COLUMBIA — A little encouragement from her sister led 9-year-old swimmer ShyAnn Berg to some serious hardware at the Special Olympics Missouri State Summer Games.
ShyAnn captured three gold medals Saturday at the Mizzou Student Recreation Complex. But before she could get in the pool, she first had to overcome her fear.
She admitted she “got scared” when she first started swimming. But her 11-year-old sister Skyler told her to get over it.
"At the beginning of this year, we had to fight to get ShyAnn in the pool," her father, Josh Berg, said.
With hour-long practices every Friday and swimming lessons on some Wednesdays, ShyAnn began to swim confidently. Then, in April, she competed in her first swim meet in St. Louis.
"I was in tears because she swam the whole thing and didn't stop," her mother, Christine Berg, said.
The Berg sisters were born with Asperger's syndrome, which is considered an autism spectrum disorder that can cause children and adults to have difficulty with social interactions and even cause fine motor skill weaknesses in grasping objects, writing and other functions that involve the small muscles of the body.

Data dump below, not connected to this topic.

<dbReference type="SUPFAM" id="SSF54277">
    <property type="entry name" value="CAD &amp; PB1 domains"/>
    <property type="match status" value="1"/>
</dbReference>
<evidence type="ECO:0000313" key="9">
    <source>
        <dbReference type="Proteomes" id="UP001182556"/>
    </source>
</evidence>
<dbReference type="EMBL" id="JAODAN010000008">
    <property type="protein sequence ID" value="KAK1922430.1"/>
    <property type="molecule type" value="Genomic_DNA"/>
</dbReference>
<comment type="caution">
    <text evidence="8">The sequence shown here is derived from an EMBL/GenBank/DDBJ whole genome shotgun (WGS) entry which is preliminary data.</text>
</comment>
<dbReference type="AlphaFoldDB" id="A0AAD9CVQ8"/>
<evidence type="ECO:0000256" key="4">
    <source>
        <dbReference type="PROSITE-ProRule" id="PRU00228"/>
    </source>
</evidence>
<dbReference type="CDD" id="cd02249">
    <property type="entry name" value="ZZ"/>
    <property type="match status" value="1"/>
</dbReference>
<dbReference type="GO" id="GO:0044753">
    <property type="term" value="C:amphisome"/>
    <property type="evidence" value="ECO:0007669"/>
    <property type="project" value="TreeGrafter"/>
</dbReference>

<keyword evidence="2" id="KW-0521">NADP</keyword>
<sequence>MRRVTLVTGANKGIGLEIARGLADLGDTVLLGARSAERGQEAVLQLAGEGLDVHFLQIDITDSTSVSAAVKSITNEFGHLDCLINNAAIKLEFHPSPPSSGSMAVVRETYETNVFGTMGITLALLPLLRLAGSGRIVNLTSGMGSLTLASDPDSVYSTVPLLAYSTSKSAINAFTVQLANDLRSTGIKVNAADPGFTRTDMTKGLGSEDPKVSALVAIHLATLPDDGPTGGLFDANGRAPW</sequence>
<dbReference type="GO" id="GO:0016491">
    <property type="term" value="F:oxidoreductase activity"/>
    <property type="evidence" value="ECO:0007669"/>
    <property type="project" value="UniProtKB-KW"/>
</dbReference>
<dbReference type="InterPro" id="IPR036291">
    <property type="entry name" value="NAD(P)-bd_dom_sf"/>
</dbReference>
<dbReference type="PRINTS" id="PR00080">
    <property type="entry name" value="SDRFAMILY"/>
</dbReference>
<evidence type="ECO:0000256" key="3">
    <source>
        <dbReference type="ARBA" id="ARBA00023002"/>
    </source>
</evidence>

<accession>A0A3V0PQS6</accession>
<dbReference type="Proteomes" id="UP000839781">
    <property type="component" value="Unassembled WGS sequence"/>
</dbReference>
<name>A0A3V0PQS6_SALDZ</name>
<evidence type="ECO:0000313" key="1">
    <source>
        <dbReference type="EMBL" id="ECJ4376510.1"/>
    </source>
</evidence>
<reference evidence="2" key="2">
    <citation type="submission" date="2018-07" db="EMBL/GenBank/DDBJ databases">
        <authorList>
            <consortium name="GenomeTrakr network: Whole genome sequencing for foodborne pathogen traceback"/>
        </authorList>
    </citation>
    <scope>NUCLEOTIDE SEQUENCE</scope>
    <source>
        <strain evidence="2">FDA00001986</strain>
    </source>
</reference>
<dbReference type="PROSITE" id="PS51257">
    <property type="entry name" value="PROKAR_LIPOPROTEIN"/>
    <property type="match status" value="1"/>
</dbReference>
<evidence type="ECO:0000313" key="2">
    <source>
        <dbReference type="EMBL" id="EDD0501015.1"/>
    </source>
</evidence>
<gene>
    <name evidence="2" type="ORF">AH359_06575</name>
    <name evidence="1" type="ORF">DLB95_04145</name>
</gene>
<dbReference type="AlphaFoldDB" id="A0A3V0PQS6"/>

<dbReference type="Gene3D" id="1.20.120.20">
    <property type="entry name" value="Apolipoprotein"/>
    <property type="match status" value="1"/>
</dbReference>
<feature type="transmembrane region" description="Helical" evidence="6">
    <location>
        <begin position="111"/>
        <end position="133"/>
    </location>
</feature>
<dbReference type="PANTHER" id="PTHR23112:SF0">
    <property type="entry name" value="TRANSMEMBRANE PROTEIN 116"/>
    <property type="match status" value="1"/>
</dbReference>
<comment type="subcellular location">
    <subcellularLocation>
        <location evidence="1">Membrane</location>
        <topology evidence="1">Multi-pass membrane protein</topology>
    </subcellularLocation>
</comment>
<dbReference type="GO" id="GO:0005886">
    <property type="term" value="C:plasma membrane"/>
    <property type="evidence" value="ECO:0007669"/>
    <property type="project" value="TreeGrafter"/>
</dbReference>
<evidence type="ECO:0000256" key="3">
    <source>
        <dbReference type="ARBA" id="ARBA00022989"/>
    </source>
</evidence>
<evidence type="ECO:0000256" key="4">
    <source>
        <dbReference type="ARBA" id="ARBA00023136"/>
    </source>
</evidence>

Josh and Christine said they believe competing in Special Olympics has been a great help.
"Being specia needs, they don't have a lot of options (to compete)," Josh said. "(Special Olympics gives) them these options to compete, and they love it."
Although this was the first Special Olympics for the Berg sisters, there were no rookie jitters. ShyAnn captured the gold medal in every event she entered — the girls' 10-meter assisted swim, 15-meter flotation race and the 15-meter walk.
"I'm so proud of her," Skyler said.
Her coaches said ShyAnn did so well that she might move up to 25-meter events next year.
Skyler also made a bold statement at her Special Olympics debut and won two gold medals and a bronze. She competed in the girls’ 50-meter backstroke, 50-meter breaststroke and the 50-meter freestyle races.
"When you get gold, you feel good about yourself," she said.
You might even get hungry.
"I think I deserve some ice cream," ShyAnn said.
"And she will get that ice cream," her mother said. "I guarantee that."'
This story was written by one of 11 students participating in the Sports Journalism Institute, hosted by MU. This is the 22nd class for the Institute, designed to provide minority and female students with a start in the sports journalism industry. This is SJI's third year at Missouri.